The wide variety of technology formats that promise consumers access to premium content any time, any place, anywhere is putting conditional access systems under the spotlight. Lynd Morley takes a look
The application of conditional access (CA) used to be fairly simple to grasp: the protection of content - most commonly sent to digital television systems via cable or satellite - requiring certain criteria to be met before granting access to said content. OK, so install the Sky box near your TV; insert the smart card; and you're away.
But the increasing digitisation of content and the plethora of new distribution methodologies and business models are rather complicating the picture. Consumers can now access content via a wide range of devices, and at a time and place of their choice. And while content distributors and service providers are clearly expanding the boundaries and enhancing the reach of their services to the consumer, such premium content is, inevitably, increasingly exposed to the risks of piracy and theft. Indeed, the increasing prevalence of broadband networks and the ease with which digital media can be cloned and distributed, combine great opportunity and great risk for the owners of premium content, raising security to a high priority.
Doubtless that is one of the reasons that market analysts remain fairly bullish about the conditional access sector, which is set to generate revenues approaching $1.4 billion this year, according to ABI Research, who also note that telcos will be taking an increasingly large slice of the pie at the expense of cable and satellite industries. Not that cable and satellite players are about to disappear, but industry analyst Zippy Aima notes: "The options now offered by new deployments of mobile and IP TV - including interactive and on-demand content, time-shifting and place-shifting - are generating a buzz that drives demand for their premium content to a wider audience."
Certainly conditional access players are addressing a fast changing, challenging market, where all participants, whether content providers and distributors or security solutions vendors, continue to jockey for position and battle for market share, all with an eye to the technology changes and developments that will impact their success. Indeed, the marketplace has recently seen not only hard competitive selling, but the unedifying spectacle of court action over the alleged cracking of smart card encryption by one solutions vendor - the results of which are passed on to pirates - in order to gain competitive advantage over another. This may raise the question of who should actually be described as a ‘pirate'.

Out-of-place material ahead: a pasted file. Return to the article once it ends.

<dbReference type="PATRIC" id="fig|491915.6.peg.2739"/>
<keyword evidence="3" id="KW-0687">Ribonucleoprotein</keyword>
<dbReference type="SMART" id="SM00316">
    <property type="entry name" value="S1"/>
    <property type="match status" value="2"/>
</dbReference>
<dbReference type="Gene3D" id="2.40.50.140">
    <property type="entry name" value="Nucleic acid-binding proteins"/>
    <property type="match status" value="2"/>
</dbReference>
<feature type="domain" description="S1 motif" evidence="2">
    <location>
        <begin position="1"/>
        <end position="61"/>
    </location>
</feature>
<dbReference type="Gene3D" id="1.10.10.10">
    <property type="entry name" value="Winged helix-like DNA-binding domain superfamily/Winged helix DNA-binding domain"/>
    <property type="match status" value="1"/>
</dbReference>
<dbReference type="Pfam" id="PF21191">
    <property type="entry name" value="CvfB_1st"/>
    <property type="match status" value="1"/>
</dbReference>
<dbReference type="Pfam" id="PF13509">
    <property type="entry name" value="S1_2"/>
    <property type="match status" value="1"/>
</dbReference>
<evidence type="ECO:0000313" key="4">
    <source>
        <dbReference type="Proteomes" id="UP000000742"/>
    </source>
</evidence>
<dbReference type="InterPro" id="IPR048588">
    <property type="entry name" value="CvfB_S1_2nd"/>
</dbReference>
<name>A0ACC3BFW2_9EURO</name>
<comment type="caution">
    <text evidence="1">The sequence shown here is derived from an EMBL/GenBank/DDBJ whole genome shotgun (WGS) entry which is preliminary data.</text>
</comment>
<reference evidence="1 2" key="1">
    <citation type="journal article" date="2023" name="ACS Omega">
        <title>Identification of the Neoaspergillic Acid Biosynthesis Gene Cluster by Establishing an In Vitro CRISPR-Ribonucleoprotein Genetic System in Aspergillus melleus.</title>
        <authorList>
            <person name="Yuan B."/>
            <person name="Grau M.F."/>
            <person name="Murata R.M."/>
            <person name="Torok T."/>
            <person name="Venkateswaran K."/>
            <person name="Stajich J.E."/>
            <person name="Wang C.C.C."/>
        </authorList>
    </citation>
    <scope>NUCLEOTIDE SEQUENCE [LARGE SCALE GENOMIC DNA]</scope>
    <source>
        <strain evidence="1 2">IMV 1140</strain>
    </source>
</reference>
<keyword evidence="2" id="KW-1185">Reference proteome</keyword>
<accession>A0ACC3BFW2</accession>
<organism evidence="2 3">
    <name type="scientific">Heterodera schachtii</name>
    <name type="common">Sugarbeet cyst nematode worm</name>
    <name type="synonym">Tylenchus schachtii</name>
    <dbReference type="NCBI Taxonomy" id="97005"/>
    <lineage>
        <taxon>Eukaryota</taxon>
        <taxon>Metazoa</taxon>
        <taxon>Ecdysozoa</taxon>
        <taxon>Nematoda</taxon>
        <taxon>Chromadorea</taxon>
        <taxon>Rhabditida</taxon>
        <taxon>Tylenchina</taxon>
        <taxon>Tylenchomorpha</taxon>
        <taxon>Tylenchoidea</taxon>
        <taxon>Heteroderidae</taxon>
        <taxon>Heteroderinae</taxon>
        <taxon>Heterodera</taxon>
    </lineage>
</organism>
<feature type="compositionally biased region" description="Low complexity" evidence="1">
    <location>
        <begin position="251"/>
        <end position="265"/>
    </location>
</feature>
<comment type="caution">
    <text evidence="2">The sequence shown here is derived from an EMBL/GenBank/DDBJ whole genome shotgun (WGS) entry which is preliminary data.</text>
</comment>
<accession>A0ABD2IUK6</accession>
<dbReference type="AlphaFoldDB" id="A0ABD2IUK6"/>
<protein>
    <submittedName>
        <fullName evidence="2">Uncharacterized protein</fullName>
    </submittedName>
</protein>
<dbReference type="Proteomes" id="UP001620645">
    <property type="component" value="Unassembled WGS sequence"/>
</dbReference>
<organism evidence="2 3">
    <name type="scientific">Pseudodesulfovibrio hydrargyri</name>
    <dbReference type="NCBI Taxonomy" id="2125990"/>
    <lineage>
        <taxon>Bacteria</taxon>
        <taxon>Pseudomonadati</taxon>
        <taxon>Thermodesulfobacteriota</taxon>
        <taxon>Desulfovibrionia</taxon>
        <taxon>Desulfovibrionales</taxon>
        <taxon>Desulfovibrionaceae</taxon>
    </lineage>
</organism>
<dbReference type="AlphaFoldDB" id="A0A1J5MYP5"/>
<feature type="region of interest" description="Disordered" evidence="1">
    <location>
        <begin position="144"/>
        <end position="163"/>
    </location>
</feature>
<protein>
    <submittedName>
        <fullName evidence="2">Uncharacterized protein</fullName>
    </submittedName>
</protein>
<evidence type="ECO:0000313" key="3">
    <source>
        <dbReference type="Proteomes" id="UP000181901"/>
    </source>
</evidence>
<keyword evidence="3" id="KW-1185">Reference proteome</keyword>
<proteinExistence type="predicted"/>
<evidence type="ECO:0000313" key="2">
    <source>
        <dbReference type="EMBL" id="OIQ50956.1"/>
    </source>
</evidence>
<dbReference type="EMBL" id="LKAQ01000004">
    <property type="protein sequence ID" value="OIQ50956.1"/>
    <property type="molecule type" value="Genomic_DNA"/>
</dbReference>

For the most part, however, CA solutions vendors, including such leading lights as Irdeto, Viaccess, Conax, Nagravision, and Verimatrix take a more conventional competitive stance in arguing the advantages of their particular approach or products. And faced with a fast developing, and clearly highly competitive market, they are also finding different ways to present competitive advantage. Irdeto, for example, is now offering what it describes as a full range of Content and Business Model Protection. Having established its name in content security, with more than 400 CA and Digital Rights Management (DRM) customers worldwide, the company recently acquired business support systems specialist IBS Interprit, set-top box (STB) solutions provider Idway and software and data centre security firm Cloakware. The idea is to enable operators and broadcasters to launch and grow their digital TV businesses profitably and securely, and while each acquired product will continue to be sold individually under the Irdeto brand, they will also be sold bundled as an end-to-end solution called Irdeto SmartStart for digital TV operators.
"We believe that this approach gives us a lot of strength in being able to offer clients the option of an end-to-end solution," explains Christopher Schouten, Director Global Product Marketing with Irdeto. "We've seen a real demand for this type of solution in the marketplace, particularly in developing economies such as India, where the SmartStart concept is very attractive to companies whose - often home-grown - legacy systems are beginning to buckle under the demands of providing multi-play services."